Chairman of the Board of Directors

What Surprising New Service Is IBM Offering?

IBM has made several acquisitions recently to build its cloud video services unit. In January, it announced the purchase of Ustream, a San Francisco-based company founded in 2007 that provides on-demand and live video sources such as Facebook, The Discovery Channel, Samsung, and NASA. IBM also recently acquired Clearleap, a cloud-video company. Financial terms of the Ustream purchase are not available, but Forbes magazine reported that IBM likely paid $130 million for the company.

The new cloud-video unit is part of IBM’s plan to change course and move away from its legacy products, including servers, microprocessors, and software. The company has reported revenue drops in 15 straight quarters, and its CEO, Virginia Rometty, has stated that the company wants to implement new strategies that focus on increasing sales in cloud, analytics, social, mobile, and security imperatives. Company leaders hope that sales from these services will increase to 40 percent of total sales by 2018.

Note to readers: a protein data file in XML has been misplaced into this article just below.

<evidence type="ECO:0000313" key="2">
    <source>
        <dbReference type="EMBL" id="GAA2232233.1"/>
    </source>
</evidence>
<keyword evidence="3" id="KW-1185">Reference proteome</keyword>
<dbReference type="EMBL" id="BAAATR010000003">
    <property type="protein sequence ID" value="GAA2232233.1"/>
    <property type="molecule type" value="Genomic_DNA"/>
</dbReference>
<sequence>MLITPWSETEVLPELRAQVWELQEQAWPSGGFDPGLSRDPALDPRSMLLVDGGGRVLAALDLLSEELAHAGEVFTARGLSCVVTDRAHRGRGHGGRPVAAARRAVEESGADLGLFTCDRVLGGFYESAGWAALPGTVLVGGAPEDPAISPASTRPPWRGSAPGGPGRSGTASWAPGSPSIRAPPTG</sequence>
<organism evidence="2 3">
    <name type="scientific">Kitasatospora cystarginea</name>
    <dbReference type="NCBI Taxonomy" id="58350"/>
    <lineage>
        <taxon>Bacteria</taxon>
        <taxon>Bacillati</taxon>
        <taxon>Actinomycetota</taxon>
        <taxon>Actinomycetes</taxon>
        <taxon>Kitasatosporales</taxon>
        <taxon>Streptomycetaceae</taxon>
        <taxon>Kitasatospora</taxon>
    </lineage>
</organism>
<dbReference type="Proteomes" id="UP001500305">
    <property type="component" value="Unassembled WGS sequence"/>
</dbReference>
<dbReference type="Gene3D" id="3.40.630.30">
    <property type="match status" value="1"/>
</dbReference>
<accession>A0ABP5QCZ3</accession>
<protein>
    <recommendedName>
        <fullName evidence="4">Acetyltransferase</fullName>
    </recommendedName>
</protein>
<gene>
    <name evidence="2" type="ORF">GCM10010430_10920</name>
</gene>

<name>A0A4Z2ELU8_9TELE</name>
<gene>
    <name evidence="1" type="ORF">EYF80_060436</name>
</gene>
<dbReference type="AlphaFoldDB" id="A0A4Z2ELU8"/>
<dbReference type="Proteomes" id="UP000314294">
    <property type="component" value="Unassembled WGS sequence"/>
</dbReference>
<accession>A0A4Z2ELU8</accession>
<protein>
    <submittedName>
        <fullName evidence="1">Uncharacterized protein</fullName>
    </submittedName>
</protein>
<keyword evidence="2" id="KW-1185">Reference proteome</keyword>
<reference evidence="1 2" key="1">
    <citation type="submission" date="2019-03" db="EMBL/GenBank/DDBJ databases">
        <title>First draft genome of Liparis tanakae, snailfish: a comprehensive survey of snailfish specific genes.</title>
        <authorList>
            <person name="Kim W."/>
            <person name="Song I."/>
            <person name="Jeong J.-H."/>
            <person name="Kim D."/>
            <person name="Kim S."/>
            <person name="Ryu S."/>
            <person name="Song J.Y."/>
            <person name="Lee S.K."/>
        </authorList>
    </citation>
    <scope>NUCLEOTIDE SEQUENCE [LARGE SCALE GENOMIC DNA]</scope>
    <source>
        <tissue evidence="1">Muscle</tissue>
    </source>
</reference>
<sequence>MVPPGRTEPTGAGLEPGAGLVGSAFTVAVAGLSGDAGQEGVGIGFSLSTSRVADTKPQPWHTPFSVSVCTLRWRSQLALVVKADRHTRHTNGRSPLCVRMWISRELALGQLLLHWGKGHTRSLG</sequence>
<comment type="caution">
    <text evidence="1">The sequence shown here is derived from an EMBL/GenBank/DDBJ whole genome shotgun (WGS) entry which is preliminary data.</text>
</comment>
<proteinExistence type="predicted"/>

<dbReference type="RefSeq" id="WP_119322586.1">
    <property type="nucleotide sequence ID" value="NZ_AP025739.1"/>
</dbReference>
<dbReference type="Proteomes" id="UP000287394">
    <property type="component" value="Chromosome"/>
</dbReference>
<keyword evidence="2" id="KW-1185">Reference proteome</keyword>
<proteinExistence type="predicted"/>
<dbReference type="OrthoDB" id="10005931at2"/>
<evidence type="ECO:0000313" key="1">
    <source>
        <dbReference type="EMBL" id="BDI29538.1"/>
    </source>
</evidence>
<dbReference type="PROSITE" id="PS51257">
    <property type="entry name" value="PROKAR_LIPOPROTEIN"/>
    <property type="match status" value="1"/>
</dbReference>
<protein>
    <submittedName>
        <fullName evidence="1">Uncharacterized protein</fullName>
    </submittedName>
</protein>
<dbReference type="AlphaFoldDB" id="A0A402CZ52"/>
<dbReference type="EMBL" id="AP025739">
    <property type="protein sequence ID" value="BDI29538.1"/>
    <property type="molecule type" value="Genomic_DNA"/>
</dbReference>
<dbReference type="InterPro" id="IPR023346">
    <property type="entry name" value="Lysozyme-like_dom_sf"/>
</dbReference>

Investors have been slow to respond to IBM’s announcements, possibly because they are worried that IBM can’t turn around it strategy and products quickly enough. The company’s cloud revenue increased to 43 percent in 2015, but IBM shares suffered after the company’s software unit revenue fell sharply and failed to meet Wall Street expectations.

Braxton Jarratt, Clearleap’s former CEO, will lead IBM’s new cloud video unit. Along with Ustream and Clearleap, the unit will include more than 1,000 IBM research and development patents and other recent acquisitions, such as Cleversafe, a storage company, and Aspera, a cloud data transfer company. The company’s goal is to remove the phenomena of “dark data,” or video data that is not structured and cannot be managed efficiently. IBM hopes to make video data as easy to search and manage as other types of data.

In a press statement, Jarratt said that the recent acquisitions and new cloud business unit will mark the first time in IBM’s history that the company has been able to offer a comprehensive suite of digital video solutions.